gal-dem is an online site intended for women of colour and non-binary people. This paperback book is the first publication of contributions to the site. In every contribution to this collection, the writers are addressing their teenage selves. The topics covered include drugs, gender identity, experiences of racism, coming to terms with one’s country of origin, relationships and conflict with one’s mother. Most of the texts contain a poem or a diary extract originated by the author’s younger self. Each section is illustrated in monochrome by Nash.
The significance of this book is that it is written by authors of colour for the benefit of their younger selves and for other young people who may share their experiences. Members of minorities, whether defined by ethnicity, sexuality or any other criterion, will find themselves targets of comments from people who have no conception of the life their targets live. The central concept of this book is social erasure. People identified by certain characteristics are isolated from public awareness and from the mainstream of social life itself. An observer, however benign, may not realise the depth of this isolation unless and until reading about it from those who know it as a daily reality.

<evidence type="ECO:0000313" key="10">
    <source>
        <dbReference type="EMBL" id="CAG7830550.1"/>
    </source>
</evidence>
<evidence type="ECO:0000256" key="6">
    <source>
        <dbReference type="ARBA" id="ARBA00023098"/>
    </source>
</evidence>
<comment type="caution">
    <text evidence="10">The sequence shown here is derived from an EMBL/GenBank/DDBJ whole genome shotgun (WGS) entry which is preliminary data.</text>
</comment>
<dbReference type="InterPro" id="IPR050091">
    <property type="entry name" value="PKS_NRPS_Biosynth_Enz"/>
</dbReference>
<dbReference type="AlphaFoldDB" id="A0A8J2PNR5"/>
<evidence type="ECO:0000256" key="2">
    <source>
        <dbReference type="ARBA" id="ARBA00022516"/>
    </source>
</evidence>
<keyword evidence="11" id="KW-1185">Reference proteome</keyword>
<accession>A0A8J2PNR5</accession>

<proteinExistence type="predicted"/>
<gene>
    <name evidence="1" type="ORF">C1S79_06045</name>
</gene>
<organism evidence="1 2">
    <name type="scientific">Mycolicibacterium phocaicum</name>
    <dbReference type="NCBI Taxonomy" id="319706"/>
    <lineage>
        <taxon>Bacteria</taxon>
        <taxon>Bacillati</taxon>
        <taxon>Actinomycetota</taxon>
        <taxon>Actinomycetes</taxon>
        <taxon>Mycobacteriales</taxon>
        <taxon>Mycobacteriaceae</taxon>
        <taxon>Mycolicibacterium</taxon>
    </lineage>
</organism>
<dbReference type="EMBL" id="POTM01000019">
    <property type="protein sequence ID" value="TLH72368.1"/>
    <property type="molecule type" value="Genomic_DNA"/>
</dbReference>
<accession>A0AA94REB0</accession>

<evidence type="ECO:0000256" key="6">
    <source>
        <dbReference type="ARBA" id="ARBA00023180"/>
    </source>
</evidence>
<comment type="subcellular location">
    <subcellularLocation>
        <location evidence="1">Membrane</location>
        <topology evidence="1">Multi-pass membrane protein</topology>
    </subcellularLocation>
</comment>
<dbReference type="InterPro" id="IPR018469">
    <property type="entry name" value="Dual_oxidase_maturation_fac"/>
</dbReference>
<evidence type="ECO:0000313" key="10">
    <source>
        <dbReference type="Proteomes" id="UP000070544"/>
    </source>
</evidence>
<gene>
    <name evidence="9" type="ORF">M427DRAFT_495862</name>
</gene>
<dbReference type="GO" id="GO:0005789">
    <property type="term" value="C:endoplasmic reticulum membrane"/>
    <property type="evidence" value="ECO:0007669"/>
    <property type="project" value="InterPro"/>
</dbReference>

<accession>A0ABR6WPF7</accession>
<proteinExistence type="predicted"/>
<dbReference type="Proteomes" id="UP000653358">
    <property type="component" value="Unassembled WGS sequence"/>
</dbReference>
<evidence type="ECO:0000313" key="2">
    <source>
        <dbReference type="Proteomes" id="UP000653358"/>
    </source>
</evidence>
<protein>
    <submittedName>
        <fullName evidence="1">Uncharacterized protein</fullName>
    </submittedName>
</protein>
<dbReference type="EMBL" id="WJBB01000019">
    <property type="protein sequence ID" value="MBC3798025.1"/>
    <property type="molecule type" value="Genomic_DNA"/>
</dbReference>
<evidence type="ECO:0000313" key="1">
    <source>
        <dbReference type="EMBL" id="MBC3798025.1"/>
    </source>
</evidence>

In one instance and one only this reviewer felt that the book slipped into a didactic tone, when discussing drugs. The lapse is readily understandable, since the situation described is indeed fraught and a didactic tone too easily adopted. The book issues a significant challenge. Why don’t other minorities such as disabled people take a similar opportunity?